ANYWAY, this book is set in 1800's New York City, which is another unusual pick from me as I don't usually like period books at all. It follows two friends, who happen to be witches living in New York, who meet a young girl who happens to have extraordinary abilities she did not realise herself. They come together to help the young girl and teach her how to recognise her abilities etc. Mostly what I loved about the book was the little bits and pieces, like the tea shop they run, the traditions they follow and all the little spells and beliefs that were passed onto them. I found it really lovely!
There was only two things about the book I didn't exactly love - I guess being set in 1800, the language was odd for me to read. I couldn't get into it. Secondly, I think this book could have been half the size it is. Just saying. Overall though, I actually really enjoyed reading this!

Mummy From Hell by Ken & Patrick Doyle

I wasn't going to include this but I hadn't read it at the time of taking the photograph, and I didn't expect it to be as shocking as it was. So I find true stories to be really interesting, like the stories of people going missing for decades, memoirs etc. So this again came up as a recommendation on Book Depository and it seemed to have good reviews.
Ken and Patrick Doyle were two brothers in a family of nine living in Ireland, growing up in the sixties and seventies. Their mother terribly abused them, and this is their story of growing up, and how it's affected them, and how their mother got away with it all of those years. I didn't think it was going to be so graphic, I honestly almost stopped reading it because it was just awful hearing about a woman who could be so cruel.
If I had known this book would be so hard to read, I wouldn't have purchased it, but ultimately these brothers wanted their story to be heard so that people could be aware of how neglectful child services can be, especially with so many of these stories actually still happening today. So, I finished it to get a better understanding, but it definitely left me feeling pretty down. It was eye opening, to say the least!

Wildflower by Drew Barrymore

On a much lighter note, this was an absolute delight to read. I'm actually a huge fan of Drew Barrymore, I've loved her since I was little and I love that so many of the roles she takes on is of a strong or independent woman. We all know she had a slightly unusual upbringing, like so many child stars, but in this book instead of revealing the darker moments of her childhood, she tells us stories from a more mature standing. From her book, I can tell she's matured and accepted her past, and everyone in it. There's no cold feelings or remorse, it's just memories and acceptance where she's focused on how it has changed her as an adult, and as a mother.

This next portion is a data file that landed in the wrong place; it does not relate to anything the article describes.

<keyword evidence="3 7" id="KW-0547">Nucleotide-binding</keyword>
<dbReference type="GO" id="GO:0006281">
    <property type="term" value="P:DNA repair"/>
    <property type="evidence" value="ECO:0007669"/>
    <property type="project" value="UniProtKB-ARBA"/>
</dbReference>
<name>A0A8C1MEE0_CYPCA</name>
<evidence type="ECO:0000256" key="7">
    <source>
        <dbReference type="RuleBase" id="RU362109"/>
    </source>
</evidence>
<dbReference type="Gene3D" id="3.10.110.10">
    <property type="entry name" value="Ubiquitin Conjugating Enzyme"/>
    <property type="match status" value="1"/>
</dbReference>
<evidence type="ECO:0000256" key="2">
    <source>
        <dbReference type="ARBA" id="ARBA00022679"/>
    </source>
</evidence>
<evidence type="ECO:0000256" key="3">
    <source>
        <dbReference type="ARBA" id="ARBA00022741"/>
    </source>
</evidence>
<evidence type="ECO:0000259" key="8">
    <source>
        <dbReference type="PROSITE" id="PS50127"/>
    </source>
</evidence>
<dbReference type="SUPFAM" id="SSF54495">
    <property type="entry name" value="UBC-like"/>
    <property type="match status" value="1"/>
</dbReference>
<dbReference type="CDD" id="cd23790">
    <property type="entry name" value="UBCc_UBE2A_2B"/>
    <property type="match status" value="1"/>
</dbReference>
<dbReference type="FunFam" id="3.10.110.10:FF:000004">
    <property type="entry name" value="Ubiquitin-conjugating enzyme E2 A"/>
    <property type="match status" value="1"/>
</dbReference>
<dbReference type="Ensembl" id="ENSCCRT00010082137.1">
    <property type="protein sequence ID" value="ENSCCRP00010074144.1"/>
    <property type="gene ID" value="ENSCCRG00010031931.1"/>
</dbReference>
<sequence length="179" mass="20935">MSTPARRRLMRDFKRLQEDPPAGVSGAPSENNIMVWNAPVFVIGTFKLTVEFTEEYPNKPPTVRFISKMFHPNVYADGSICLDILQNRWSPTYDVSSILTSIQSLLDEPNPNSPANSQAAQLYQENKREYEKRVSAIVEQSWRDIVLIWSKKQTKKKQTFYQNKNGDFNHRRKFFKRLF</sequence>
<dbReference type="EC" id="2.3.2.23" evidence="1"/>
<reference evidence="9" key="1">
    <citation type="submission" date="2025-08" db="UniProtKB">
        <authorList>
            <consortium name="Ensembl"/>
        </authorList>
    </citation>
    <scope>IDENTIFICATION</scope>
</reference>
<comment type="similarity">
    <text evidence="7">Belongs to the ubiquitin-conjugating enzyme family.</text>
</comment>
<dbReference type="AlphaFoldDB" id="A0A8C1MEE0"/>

I think Drew's personality is just very warming and friendly, and her story telling is reflective of her nature. It's not a memoir exactly, it's more just stories that she's decided to share, and I found them to be really beautiful to read.

Death & Co by David Kaplan and Nick Fauchald

This was more of a coffee table purchase, but it caught my eye because of it's cover. It's a cocktail book, to put it simply, but it looks like so much more. Honestly, it sort of is. I had a quick flick through it when I opened the box and realised this was something I was going to have to sit down and read. Apparently Death & Co is an award winning cocktail bar in New York, so naturally it's contents include some pretty in depth information that is far beyond just a cocktail recipe. As someone who really enjoys a good tequila and mezcal, I'm quite excited to read about what they have to say regarding quality and it's uses! Not to mention, it just looks so nice sitting on my shelf.

Definitely a bit of a different haul, I usually buy a bunch of novels but this time I decided to go with bits and pieces from everywhere. As usual though, if you guys have any recommendations for books I'm all ears! Let me know in the comments if you've read anything good recently, or if something has caught your eye!